Chlordecone in the West Indies: end of investigation, to be fired

The two judges announced the end of the Chlordecone poisoning investigation in the West Indies without asking questions, disappointing the people of Martinique and Guadeloupe who denounced the continued contamination of their islands with the pesticide allowed on pre-1993 banana plantations.

Sixteen years after the filing of the complaints, two investigating judges of the Public Health Department of the Paris Court of Justice announced on March 25 to the communities and associations that filed the complaints that they intended to close the case without issuing an indictment, thereby setting him up for possible dismissal, AFP reported. Tuesday from sources familiar with the matter.

This end-of-information notice opens a period allowing the parties to the procedure to declare their intention to make observations, request acts, etc., until the request of the Paris prosecutor’s office and the final decision of the investigating judges.

“We were prepared for this because at the beginning of 2021 the investigating judge heard us say that this was the intended referral and so we are preparing for it,” Garry Durimel, a civil lawyer in Guadeloupe, told AFP Me. initiator and originator of the original complaint in 2006.

However, the appeals are “not over”, he insists, as the lawyers are already planning to “appeal in case of dismissal” and even “appeal to the European Court of Justice” if local remedies are exhausted.

In 2006, several associations in Martinique and Guadeloupe filed a complaint about poisoning, endangering the lives of others and the use of harmful substances.

Since 2008, the Public Health Center of the Paris Court of Justice has been in charge of judicial information, but in 2021 the investigating judges informed several civilian parties of their analysis, according to which the facts will overwhelmingly be established.

Two months later, Remy Heitz, then a Paris prosecutor, assessed in an interview with the daily newspaper France Antilles that “the vast majority of the facts exposed had already been established” after filing complaints in 2006.

– Collective action –

However, this is not the only existing complaint of Chlordecone poisoning.

In May 2020, five hundred West Indians exposed to Chlordecone, for their part, applied to the administrative court of Paris to have anxiety damages recognized. Several organizations joined this collective action, including the Representative Council of Black Associations (CRAN), the Guadalupe Vivre Association and the Lyannaj pou depoye matinik collective.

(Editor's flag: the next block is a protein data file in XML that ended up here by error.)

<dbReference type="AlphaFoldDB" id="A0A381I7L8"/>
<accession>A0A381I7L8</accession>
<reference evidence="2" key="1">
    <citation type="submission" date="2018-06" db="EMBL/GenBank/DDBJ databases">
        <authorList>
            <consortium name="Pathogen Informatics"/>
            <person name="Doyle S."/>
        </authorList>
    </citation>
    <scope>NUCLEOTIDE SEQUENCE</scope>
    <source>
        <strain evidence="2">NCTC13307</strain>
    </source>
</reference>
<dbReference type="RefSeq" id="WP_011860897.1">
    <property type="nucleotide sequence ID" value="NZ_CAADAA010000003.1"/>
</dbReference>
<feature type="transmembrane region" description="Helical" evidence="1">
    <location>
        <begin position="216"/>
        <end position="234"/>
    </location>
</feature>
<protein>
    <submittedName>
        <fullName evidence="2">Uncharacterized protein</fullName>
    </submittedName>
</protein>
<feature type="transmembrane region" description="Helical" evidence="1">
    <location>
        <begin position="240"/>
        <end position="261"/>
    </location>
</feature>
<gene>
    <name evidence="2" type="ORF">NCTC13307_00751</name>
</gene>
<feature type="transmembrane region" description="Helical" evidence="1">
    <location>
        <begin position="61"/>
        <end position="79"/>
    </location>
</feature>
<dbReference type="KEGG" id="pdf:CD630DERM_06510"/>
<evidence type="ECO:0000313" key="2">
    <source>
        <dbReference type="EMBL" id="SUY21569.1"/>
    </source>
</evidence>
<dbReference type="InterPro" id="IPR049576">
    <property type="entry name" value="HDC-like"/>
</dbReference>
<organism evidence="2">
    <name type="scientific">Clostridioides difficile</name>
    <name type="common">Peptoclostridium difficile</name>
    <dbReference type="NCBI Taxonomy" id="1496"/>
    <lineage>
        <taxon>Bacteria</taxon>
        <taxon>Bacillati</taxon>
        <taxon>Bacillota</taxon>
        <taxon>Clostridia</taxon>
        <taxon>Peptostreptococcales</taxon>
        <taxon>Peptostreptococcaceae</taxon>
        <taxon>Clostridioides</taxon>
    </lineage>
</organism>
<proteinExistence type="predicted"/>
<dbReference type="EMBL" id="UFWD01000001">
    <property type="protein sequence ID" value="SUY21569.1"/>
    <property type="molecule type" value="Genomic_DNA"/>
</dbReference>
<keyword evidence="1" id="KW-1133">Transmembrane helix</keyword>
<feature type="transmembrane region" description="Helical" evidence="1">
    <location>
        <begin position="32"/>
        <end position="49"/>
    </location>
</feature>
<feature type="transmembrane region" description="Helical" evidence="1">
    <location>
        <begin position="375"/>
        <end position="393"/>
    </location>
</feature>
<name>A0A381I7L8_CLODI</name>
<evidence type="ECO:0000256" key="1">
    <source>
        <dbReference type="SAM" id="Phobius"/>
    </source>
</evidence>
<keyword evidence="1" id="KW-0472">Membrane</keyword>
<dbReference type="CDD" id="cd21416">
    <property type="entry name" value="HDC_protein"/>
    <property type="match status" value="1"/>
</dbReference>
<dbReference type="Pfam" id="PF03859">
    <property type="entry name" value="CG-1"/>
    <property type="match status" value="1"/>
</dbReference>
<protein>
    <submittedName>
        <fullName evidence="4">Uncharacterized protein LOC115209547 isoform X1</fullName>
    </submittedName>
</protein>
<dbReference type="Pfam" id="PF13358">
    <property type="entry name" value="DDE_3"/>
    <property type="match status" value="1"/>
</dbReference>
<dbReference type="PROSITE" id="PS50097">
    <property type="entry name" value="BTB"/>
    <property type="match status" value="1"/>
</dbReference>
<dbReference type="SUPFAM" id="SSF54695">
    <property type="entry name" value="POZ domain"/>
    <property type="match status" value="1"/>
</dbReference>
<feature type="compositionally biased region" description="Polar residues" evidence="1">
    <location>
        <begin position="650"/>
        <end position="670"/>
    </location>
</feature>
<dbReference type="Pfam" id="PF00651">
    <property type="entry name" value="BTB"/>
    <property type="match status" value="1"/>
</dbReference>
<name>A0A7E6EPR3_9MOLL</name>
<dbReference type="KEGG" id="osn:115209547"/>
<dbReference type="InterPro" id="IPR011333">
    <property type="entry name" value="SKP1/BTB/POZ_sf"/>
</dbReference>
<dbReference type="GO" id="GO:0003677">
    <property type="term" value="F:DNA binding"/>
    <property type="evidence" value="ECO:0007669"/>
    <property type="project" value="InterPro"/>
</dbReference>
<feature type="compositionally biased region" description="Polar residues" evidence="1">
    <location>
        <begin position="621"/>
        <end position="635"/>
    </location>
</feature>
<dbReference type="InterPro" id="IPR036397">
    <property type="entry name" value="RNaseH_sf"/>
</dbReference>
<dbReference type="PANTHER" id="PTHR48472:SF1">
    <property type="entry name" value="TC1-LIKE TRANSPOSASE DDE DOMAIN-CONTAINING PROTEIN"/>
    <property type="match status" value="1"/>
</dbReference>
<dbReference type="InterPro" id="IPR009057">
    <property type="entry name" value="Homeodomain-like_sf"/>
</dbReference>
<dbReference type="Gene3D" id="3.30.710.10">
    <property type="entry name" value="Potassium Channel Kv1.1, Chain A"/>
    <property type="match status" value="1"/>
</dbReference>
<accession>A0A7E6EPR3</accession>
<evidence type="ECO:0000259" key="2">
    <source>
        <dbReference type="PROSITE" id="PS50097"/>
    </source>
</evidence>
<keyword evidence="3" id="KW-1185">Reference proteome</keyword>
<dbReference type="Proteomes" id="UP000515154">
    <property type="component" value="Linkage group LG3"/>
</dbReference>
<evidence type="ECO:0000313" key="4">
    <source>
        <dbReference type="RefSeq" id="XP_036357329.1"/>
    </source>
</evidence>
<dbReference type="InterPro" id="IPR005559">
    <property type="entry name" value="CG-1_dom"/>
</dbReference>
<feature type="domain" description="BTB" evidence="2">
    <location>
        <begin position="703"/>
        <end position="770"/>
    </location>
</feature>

Demonstration in Fort-de-France against the threat of prescription in the Chlordecone case, February 27, 2021, Martinique (AFP / Archive – Lionel CHAMOISOT)

Chlordecone, a pesticide banned in France in 1990 but allowed to be used on banana plantations in Martinique and Guadeloupe until 1993, has caused significant and long-term pollution of the two islands.

More than 90% of adults in Guadeloupe and Martinique are infected with Chlordecone, according to French public health data, and the population of Western India has one of the highest rates of prostate cancer in the world.

These Chlordecone-related prostate cancers were recognized as an occupational disease in December, paving the way for compensation to farmers and farm workers.

According to the Paris court information, civil parties include the Regional Council of Guadeloupe and the territorial community of Martinique. The latter in October denounced a “health scandal with deadly consequences for the population.”

Woman wearing a t-shirt
A woman wears a T-shirt reading “All against Chlordecone” near a checkpoint in Sainte-Rose on November 29, 2021 in Guadeloupe (AFP/Archive – Christophe ARCHAMBEAU)

“The turn of this scandalous case is worrying because we are heading towards a denial of justice,” lawyers for Urban Ecology Association Rafael Constant, Corinne Boulogne Jan-Thing, Ernest Daninte, said in a press release Tuesday. and Georges Louis Boutrin.

“After fifteen years of investigation and under the current state of the current legislation, not a single indictment has been issued, which makes it possible to fear a high probability of a dismissal decision,” they worry.

A possible recipe for public action has already sparked resentment and anger in the West Indies.

For example, several thousand Martinique residents marched through the streets of Fort-de-France at the end of February 2021 to denounce the possible aging of this complaint.

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